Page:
This is a sample application that goes along with the backstop media book: React Edge 2nd edition. It shows how to structure a large app so that it's highly maintainable.
It used firstname.lastname@example.org and react-router@1.
Fetch the dependencies. If you don't have node/npm installed I recommend nvm.
To run the normal development server on localhost:8080 with the assets on localhost:8081:
To run the development pages on localhost:9080 and assets on localhost:9081:
There are some more options:
$ ./scripts/dev -h Options: -h, --help Show help [boolean] --asset-url where assets are to be served from --main-url the main web server root --prod do a development build (default) [boolean] --only-dev-server only serve assets [boolean] --only-main-server don't run dev-server [boolean] --dev-pages instead of running the main app, run the individual component pages
The development pages allow you to view individual components. Hot reloading is supported here, so you can very quickly make changes.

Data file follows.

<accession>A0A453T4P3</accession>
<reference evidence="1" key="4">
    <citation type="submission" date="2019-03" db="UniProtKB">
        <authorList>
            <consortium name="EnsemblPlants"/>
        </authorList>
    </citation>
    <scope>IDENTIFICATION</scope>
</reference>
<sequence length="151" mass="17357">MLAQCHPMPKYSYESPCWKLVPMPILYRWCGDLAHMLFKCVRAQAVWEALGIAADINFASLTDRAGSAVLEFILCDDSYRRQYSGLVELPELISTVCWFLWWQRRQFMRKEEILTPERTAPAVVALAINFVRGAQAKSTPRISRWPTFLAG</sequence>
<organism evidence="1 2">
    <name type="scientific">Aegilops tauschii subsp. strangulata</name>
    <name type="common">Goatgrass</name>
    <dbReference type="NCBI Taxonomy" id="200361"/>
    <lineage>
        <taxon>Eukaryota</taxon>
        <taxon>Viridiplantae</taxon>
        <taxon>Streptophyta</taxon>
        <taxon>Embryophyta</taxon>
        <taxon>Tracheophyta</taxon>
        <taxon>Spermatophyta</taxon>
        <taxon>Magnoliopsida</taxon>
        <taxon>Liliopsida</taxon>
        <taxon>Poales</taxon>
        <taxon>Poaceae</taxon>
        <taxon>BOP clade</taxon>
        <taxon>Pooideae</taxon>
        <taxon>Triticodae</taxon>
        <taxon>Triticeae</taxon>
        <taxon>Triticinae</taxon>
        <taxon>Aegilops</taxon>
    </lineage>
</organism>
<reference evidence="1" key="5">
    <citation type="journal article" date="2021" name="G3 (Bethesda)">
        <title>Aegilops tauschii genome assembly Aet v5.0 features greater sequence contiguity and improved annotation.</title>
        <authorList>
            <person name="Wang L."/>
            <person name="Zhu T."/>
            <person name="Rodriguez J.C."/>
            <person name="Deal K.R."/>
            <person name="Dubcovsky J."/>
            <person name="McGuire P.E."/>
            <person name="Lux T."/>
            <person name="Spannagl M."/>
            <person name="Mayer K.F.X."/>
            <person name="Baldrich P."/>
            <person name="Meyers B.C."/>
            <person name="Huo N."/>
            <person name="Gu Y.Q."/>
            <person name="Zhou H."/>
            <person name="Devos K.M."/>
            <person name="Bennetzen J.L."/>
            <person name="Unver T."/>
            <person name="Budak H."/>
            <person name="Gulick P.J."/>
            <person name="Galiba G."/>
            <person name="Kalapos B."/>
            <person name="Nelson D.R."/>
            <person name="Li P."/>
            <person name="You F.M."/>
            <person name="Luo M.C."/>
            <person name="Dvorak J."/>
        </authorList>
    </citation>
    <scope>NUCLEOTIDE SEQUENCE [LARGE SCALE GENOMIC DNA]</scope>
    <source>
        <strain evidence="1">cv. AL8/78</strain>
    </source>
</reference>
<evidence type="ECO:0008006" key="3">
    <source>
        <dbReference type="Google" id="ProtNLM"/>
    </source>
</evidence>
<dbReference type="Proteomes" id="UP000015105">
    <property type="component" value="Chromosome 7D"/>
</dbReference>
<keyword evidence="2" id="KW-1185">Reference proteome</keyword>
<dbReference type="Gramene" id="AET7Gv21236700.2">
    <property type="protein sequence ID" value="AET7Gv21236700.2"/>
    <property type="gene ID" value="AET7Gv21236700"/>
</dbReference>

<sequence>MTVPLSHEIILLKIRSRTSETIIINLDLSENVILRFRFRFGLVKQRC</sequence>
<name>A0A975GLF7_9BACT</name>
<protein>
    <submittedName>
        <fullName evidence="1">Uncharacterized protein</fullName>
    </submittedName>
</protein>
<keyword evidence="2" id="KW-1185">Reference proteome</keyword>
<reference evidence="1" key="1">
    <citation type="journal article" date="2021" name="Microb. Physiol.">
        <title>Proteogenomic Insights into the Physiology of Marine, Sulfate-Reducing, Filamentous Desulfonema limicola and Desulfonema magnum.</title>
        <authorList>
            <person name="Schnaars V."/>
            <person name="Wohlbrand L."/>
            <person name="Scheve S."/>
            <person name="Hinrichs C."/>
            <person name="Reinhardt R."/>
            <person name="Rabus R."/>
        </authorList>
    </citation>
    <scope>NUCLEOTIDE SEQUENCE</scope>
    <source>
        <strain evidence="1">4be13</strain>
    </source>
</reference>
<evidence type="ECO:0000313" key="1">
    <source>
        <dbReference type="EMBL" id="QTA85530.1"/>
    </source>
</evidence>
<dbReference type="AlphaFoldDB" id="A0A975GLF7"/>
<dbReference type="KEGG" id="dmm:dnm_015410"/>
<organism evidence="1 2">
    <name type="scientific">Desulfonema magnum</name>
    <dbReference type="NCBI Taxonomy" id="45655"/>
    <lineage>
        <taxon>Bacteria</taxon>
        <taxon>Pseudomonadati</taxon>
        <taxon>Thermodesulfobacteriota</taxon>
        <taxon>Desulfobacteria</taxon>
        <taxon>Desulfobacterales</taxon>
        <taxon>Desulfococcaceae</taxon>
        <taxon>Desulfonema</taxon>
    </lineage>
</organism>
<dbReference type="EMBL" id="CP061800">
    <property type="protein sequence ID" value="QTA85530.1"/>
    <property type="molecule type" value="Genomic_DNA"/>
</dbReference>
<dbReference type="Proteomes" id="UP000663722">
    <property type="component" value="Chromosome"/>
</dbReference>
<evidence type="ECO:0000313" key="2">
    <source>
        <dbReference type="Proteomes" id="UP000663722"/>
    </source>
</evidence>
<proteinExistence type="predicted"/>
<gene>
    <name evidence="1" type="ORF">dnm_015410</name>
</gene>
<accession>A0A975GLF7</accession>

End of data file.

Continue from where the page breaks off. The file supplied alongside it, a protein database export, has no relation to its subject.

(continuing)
It allows you to see many variations of the component at once, and serves as documentation.
TODO: (picture of development pages)
Many directories have .md files in them. These serve as an explaination for you and any other developers joining the project. I recommend not deleting them, and adding more docs specific to your application in a similar way.
Atoms are your low level components. Included is set of atoms that allow you to build most things. Unlike third party component libraries, these are your own to modify or remove. Atoms such as
<Header> allow you to avoid using dom components directly in higher level views, and encourage consistency across large applications.
Read more about this in the README.md in the atoms, molecules, organisms, and pages directories.
The flux library used here is reflux. It's simple but powerful.